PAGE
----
There’s a consistent struggle between what people want and finding and creating a revenue stream to support that want. Credit unions, restaurants, social media companies and plenty of others have wrestled with this problem. I believe this is the one true downside to our smartphone culture.

We appear to be quick to pull the trigger on new digital ideas without the long-term business plan and strategy needed to maintain that idea of a consumer’s want.

Back in 2007 and 2008, several really smart people saw opportunities to fill those emerging consumer wants and a way to make some solid money in the process. Behind the excitement of digital development and culture-building, we’ve actually been watching the same failures happening over and over – think MapQuest, GoPro, Twitter and Vine. Two of those organizations are gone and two are on the financial edge of collapse.

One of the first apps downloaded on my first iPhone in 2008 was Urbanspoon. It was an app that gave restaurant recommendations based on location – think Yelp, but without customer reviews. Even though a giant company from India bought Urbanspoon, they didn’t have a longer vision beyond the original idea. Poof. Gone. And there are many, many examples of companies like that who had a great idea, landed some big investors and hired loads of people, and then the bottom fell out and they’ve disappeared completely.

Nearly 10 years into the iPhone, we are still watching similar things happening, but with a twist.

Besides Urbanspoon, Gmail and a cool light saber app, the other new discovery on my iPhone was SoundCloud.

SoundCloud is a digital audio platform that began as a place for anyone to upload their music, podcasts and audiobooks to share with an audience. Over the years, I’ve launched four podcast series through the platform. It’s always been an incredibly easy platform to use to share your audio creations. Incidentally, SoundCloud has created an underground culture for rap and hip-hop artists, who do not have a record deal, to share their new tracks and hopefully be discovered by a record producer or even by artists such as Drake and Miley Cyrus. For many teens and millennials, Apple Music and Spotify is too mainstream while SoundCloud provides that culture of rough, new talent where people can say, “I totally knew them when….” For those of us on the older side of things, think of that punk rock kid in high school who snagged the first two albums by Debbie Harry and Chris Stein. And then once Parallel Lines was released and “Call Me” and “Rapture” became huge hits, that kid called them “sell outs” and would say things like, “Man, I remember how awesome they were before this disco crap.” That is what SoundCloud has been for an entire generation of new music artists and their fans. SoundCloud created a culture based on a need, which was based on not much of an idea of a revenue stream. And now that culture is on the edge of disappearing.

Since its inception, SoundCloud has mainly relied on investors to keep it running. The advertising revenue stream has never really worked. Its subscription model appeals mainly to those who upload a lot of music or podcasts. But listeners, they appear to stick with the free version and tolerate the ads.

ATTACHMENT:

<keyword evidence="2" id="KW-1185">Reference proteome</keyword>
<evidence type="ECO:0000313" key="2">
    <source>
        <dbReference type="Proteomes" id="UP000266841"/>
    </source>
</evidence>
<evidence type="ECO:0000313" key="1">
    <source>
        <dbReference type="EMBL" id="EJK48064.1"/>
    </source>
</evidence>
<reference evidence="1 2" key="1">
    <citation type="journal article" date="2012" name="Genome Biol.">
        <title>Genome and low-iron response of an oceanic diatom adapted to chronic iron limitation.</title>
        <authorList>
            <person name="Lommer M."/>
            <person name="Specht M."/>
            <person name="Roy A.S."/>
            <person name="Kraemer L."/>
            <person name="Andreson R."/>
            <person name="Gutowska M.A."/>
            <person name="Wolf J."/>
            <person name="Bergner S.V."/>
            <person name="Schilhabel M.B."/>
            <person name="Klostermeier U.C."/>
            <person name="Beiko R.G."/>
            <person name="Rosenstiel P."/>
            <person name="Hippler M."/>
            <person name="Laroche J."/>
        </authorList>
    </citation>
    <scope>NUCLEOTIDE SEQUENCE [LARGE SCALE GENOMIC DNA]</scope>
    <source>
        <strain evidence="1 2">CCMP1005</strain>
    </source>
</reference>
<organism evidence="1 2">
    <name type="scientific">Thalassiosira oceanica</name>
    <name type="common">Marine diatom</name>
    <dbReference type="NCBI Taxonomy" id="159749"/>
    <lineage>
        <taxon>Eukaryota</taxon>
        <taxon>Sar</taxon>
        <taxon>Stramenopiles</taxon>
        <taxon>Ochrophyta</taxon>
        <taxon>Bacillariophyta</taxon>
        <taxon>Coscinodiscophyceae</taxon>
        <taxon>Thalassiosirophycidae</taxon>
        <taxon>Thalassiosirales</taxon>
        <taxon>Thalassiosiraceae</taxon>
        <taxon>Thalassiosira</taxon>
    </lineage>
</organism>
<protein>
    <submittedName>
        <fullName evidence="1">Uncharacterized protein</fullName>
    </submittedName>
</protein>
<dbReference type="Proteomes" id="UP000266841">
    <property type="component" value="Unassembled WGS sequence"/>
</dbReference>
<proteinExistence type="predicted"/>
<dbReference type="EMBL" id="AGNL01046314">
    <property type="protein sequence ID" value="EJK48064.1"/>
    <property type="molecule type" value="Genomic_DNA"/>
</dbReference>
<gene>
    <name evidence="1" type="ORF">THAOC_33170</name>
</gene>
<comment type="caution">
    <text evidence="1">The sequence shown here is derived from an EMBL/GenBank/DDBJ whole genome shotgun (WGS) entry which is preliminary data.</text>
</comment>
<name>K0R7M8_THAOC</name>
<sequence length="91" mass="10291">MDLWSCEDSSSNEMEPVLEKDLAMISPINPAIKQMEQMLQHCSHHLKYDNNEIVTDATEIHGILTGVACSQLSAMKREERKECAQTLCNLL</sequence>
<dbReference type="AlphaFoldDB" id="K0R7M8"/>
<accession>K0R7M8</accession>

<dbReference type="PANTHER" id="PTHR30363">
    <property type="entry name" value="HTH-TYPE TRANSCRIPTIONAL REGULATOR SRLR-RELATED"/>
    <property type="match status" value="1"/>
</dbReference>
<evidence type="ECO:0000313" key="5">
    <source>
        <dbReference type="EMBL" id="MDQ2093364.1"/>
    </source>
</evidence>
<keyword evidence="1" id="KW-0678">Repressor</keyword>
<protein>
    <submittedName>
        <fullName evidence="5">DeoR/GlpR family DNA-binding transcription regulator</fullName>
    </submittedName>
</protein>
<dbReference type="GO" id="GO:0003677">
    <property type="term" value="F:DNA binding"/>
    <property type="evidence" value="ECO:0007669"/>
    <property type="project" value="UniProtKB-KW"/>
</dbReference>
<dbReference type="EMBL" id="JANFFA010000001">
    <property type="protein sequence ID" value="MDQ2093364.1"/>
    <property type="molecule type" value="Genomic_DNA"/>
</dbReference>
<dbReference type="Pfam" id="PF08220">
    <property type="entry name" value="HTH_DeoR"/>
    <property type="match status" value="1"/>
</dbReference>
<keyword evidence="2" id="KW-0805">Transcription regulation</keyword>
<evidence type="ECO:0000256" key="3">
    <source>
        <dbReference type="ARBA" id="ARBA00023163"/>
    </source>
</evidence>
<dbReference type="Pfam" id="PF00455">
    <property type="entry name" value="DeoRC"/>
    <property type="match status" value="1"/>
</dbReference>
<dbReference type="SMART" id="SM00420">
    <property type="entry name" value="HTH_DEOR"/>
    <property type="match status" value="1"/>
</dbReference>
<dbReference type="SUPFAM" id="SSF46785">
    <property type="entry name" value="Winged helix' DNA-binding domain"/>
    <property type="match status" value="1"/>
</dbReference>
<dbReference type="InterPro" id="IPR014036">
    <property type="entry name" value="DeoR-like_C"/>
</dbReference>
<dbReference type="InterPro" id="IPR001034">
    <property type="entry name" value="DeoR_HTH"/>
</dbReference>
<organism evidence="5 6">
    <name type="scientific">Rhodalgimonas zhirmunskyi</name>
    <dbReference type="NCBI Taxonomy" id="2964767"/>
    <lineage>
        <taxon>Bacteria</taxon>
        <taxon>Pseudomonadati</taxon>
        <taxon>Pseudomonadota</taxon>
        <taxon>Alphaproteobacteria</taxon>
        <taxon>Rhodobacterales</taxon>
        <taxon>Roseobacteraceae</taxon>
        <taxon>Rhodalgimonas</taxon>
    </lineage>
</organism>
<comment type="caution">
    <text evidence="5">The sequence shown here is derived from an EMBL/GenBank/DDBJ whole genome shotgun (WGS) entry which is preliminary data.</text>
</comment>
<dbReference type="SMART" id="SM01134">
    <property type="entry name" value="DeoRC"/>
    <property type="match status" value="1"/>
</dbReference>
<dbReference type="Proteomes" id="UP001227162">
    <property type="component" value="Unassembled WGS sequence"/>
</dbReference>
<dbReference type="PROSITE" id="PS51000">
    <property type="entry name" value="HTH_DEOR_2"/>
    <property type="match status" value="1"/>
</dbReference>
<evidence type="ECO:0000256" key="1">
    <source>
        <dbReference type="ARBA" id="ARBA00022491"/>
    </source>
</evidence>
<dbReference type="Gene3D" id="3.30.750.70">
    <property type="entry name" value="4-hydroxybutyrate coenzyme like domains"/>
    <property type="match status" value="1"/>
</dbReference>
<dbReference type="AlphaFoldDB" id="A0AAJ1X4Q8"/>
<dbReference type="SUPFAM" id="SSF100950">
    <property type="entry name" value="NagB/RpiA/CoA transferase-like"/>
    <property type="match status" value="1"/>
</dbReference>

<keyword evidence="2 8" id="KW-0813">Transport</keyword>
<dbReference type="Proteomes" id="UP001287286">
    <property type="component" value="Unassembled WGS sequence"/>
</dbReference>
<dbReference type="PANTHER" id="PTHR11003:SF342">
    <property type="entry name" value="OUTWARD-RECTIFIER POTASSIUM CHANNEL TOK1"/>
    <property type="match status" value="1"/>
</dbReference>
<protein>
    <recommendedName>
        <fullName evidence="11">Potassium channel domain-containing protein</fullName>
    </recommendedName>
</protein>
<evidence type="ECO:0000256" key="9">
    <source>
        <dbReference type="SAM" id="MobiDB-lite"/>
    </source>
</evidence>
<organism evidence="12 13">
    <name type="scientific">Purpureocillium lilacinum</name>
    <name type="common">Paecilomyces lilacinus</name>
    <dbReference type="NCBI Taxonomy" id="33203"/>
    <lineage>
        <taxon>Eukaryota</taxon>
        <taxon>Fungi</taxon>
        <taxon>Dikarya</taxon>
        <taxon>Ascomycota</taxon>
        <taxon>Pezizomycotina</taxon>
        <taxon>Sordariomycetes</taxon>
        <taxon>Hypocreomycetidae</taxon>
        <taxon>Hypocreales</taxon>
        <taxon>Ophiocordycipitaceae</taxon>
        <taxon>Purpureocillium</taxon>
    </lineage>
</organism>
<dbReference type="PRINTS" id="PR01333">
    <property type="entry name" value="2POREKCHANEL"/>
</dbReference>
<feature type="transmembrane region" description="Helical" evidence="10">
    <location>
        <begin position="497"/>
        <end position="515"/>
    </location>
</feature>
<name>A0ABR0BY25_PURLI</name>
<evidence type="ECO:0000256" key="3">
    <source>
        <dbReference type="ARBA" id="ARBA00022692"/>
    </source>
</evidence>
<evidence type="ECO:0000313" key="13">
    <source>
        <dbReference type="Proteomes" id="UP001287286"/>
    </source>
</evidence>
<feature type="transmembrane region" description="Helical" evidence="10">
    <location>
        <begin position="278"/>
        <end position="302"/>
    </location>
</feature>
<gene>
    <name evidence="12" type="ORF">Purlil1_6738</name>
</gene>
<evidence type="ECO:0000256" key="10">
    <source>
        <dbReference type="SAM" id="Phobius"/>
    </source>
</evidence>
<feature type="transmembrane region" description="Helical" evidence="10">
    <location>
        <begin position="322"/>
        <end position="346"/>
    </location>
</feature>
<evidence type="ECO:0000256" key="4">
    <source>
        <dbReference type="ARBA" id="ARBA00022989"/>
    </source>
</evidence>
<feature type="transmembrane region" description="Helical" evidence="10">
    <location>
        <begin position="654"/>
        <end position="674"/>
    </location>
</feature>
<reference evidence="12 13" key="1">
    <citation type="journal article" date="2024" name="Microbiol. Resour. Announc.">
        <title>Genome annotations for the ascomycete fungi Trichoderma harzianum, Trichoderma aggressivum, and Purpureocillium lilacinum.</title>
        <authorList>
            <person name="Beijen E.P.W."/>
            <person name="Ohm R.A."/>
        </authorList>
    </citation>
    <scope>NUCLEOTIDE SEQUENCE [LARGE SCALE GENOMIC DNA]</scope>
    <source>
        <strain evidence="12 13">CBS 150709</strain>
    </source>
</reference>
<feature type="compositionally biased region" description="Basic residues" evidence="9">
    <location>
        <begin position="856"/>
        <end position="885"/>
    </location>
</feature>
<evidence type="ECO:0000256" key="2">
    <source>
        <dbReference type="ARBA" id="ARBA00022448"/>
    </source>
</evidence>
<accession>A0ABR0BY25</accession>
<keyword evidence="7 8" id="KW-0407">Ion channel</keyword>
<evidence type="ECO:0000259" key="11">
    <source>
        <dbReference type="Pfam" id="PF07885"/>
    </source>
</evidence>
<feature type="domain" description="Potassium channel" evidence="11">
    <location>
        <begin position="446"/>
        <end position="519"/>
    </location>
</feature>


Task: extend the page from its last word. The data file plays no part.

As for the artists, it’s become a glimmer of hope for a better life and when it was recently announced that SoundCloud had roughly 80 days of financing left, the underground music world was stunned. For now, the company has secured two new investors to keep it running in the short-term. SoundCloud has laid off nearly half of its employees and is still looking at a bleak future. I think of it as a business cart in front of the business case horse.

It’s gone so far down a road without a clear path of earning and retaining a revenue stream that it is mainly relying on the gift of wealthy investors to keep things running. Like so many others, the people who started the business just had an idea and a mentality of, “Let’s just do it, find some investors and we’ll figure the rest of it out later.”

Sometimes that works. Yes, Facebook, I’m looking at you. Fine.

Mostly though, according to government data, it fails.

My point here is that we would all love to have such a rabid culture behind who we are as an industry. Some may argue that we already do. I’d characterize that the culture exists in small pockets of underground fans here and there who are starting community workspaces and cooperative breweries. But, I’d argue to stop trying to chase a fan base of millennials, Gen Y and the underground if you don’t have a business case and at least a fairly confident revenue stream.

Credit unions are who they are because of a mission and a set of values laid out decades ago. Be that. Be the solid financial parent and partner that the communities are looking for. Build on those qualities with your digital and smartphone footprint.

You might not be a “want” in your communities. But your communities and members definitely need you to be there. Fill that need and pull back on trying to be something people want. My grandfather would say to me, “Stop running and chasing.” Simple advice that didn’t register until I was older, because I was the underground.

As we know, the underground culture typically doesn’t have the cash or the resources to sustain your business, but at least they stand for something – until they don’t and they move on.

Michael Ogden is executive editor for CU Times. He can be reached at